Sunday, 13 November 2016

Should the IP community listen to economists?

Economic Approaches to Intellectual Property, a new book by Nicola Searle and Martin Brassell, deserves a spot of serious attention. Dr Searle, currently of Goldsmiths, University of London, has previously served as Economics Adviser to the UK Intellectual Property Office and is well known as having a sense of humour and a level-headed, sympathetic approach to intellectual property rights -- both of which being qualities that appear to have eluded many of her fellow economists.  Martin Brassell, co-founder and Chief Executive of Inngot, has hands-on experience of raising capital for SMEs; he also co-authored Banking on IP?, an independent report for the UK Government on the challenges of leveraging intangible assets to obtain debt funding. 

The publishers -- no less than Oxford Uiversity Press -- have this to say about literary venture:
This book is a comprehensive, critical analysis of economic interpretations of intellectual property, written for researchers, practitioners and policymakers. It analyses the interface between economics [the incomprehensible], finance [the unobtainable], accountancy [the indigestible] and intellectual property law [the invaluable].
Commencing with a critical analysis of the economics of innovation, law, industrial organisation and welfare, the book then critiques the economics of specific intellectual property rights, including copyright, patents, trade marks, geographical indications and design rights [this doesn't leave much out ...]. It further assesses the interaction between economics, IP and competition. Finally, it examines why, when and how IP generates value, reviewing contemporary approaches to valuation and accounting, and the emerging use of IP to facilitate business finance.

This analytical text offers readers a better understanding of IP's contribution to macro- and microeconomics, as well as insights that inform the debate on evidence-based IP policy.
Should the IP community listen to what economists have to say? After years of being hit on the head by hostile and often misguided analysis at the academic level and through the pages of the popular press (in the form of opinion pieces in The Economist itself), it's good to be able to say that here's a book that makes it easier for this reviewer to say "yes".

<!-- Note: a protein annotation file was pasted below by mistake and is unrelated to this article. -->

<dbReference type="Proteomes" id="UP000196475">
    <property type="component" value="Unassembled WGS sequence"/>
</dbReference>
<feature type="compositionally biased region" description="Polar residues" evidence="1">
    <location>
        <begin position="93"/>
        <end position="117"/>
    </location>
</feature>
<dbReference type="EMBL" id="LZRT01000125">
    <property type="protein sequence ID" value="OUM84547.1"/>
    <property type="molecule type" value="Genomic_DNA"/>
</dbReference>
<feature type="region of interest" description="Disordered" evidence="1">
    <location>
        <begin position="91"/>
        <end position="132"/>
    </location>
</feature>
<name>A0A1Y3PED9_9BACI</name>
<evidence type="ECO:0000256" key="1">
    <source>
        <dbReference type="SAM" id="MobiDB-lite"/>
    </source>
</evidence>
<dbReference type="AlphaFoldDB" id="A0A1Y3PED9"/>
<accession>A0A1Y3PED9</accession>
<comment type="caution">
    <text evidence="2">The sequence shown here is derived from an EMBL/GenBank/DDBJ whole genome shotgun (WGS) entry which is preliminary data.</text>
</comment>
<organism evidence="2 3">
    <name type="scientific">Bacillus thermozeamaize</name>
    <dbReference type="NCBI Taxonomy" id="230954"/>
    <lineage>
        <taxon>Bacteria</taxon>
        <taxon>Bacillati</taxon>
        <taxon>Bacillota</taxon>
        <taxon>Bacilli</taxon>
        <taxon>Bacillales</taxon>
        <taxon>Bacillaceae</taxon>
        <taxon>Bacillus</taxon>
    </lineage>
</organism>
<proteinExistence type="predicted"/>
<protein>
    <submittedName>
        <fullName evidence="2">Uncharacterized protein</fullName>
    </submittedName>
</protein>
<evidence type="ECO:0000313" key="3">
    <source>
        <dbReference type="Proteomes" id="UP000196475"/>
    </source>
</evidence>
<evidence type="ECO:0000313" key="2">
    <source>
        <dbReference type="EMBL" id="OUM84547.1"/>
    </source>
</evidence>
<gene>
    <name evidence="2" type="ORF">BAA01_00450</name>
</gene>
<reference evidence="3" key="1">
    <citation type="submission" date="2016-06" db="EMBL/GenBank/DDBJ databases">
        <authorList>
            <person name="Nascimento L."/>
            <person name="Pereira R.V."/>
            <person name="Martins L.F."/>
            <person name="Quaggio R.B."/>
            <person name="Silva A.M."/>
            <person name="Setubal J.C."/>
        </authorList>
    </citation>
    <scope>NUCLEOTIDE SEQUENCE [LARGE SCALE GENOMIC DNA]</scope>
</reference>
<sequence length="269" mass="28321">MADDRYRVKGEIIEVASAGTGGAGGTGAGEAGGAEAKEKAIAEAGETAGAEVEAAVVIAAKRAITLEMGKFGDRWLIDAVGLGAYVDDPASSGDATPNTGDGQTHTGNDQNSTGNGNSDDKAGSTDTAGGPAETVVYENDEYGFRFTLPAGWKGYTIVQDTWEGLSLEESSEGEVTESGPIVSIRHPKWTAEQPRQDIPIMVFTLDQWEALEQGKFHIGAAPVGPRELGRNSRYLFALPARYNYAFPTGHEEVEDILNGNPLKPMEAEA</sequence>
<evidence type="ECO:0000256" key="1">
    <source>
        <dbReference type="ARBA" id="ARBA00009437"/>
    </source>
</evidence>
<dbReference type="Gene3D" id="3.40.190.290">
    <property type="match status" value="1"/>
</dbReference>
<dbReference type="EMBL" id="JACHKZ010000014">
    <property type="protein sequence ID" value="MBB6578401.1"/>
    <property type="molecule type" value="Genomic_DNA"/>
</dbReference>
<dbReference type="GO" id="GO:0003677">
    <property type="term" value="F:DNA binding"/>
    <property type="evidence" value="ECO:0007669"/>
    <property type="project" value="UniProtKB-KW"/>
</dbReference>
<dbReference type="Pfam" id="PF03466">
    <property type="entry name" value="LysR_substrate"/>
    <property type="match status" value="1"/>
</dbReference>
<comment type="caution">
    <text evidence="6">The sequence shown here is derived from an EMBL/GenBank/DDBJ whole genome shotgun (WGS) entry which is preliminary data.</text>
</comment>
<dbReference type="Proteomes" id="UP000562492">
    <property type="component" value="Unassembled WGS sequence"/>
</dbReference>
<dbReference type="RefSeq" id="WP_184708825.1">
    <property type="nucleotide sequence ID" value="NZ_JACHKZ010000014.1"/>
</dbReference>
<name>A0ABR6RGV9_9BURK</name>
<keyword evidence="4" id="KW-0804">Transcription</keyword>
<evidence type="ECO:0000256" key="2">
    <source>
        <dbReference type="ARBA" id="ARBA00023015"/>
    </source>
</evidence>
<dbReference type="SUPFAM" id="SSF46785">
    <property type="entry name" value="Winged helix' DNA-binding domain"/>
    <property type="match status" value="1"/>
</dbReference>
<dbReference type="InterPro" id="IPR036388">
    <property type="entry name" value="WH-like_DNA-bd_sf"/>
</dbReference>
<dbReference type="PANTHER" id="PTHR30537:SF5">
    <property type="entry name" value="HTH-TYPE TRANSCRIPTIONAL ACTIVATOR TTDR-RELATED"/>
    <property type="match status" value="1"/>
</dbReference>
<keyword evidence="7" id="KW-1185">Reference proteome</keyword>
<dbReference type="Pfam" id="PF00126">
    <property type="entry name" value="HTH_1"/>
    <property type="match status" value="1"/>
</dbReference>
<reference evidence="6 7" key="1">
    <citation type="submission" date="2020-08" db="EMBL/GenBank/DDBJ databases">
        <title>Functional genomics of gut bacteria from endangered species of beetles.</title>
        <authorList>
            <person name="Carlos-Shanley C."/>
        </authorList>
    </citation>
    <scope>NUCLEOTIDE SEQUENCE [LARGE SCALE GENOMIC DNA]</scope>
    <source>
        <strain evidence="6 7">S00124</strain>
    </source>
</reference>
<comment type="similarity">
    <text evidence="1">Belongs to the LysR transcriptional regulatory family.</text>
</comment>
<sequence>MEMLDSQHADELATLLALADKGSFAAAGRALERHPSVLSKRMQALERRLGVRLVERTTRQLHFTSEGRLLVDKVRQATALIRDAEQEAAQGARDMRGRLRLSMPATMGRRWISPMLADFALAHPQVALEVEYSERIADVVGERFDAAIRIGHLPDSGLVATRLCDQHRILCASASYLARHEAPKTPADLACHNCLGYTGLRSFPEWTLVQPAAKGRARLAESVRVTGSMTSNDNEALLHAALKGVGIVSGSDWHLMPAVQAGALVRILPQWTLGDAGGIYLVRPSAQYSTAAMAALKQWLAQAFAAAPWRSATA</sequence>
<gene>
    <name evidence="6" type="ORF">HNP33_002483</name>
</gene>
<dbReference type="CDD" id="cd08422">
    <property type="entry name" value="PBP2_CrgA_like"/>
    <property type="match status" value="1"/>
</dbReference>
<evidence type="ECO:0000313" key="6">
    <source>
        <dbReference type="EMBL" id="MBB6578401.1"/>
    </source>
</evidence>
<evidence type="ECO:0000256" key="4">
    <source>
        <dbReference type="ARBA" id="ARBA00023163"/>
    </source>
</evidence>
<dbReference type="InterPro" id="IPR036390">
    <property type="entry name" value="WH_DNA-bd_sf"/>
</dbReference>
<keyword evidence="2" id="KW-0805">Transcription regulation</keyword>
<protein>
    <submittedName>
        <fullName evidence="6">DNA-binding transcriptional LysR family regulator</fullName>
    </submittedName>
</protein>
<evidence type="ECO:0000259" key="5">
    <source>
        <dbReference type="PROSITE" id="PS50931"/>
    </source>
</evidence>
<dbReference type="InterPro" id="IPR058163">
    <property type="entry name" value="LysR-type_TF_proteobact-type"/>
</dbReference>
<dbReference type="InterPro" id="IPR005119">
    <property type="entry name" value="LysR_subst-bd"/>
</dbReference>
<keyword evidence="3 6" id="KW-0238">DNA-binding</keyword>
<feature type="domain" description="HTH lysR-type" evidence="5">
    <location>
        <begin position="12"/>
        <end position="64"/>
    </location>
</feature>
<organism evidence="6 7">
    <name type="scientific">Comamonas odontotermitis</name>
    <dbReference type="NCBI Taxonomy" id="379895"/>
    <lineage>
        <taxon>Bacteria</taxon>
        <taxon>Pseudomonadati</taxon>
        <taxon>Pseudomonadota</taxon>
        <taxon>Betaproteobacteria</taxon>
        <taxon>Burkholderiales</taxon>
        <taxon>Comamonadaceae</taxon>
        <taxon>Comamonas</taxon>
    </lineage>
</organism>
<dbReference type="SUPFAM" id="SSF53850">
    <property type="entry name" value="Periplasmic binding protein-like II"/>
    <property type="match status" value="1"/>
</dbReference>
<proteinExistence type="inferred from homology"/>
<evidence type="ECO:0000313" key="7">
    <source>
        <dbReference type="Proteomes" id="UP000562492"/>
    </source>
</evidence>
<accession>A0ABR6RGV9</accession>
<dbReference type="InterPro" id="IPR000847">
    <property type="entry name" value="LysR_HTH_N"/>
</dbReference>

The message that comes through in this book is that the relationship between IP and the disciplines with which it comes into contact is not set in concrete and that, as we understand more about the manner in which business operates, we must be prepared to reassess fundamental assumptions.  The prime movers when it comes to reassessment of these assumptions are twofold. One is the availability of more, and more accurate data, since it is plain that real information cannot be ignored and must displace any hypotheses, rules of thumb and guidelines that they cancel out.  A second is the ability to analyse that data more effectively, as happens when analytics are brought to play upon big data.  If nothing else, it will make it easier for economists and policymakers to understand that patents, for example, operate very differently in different commercial sectors and at different times in a technology's life-cycle. It will also make it easier for financiers and strategists to appreciate the interplay of different types of intellectual property right with each other within the context of a business plan.

Unsurprisingly, since both its authors are skilled communicators, the book is an enjoyable read. Equal treatment for rights other than patents, short paragraphs, helpful footnotes and a refreshingly up-to-date bibliography enhance the serious reader's experience.  If you are looking for a pleasurable escape from end-of-year vegging out and TV-viewing, you can get full details of this book by clicking the OUP website here.

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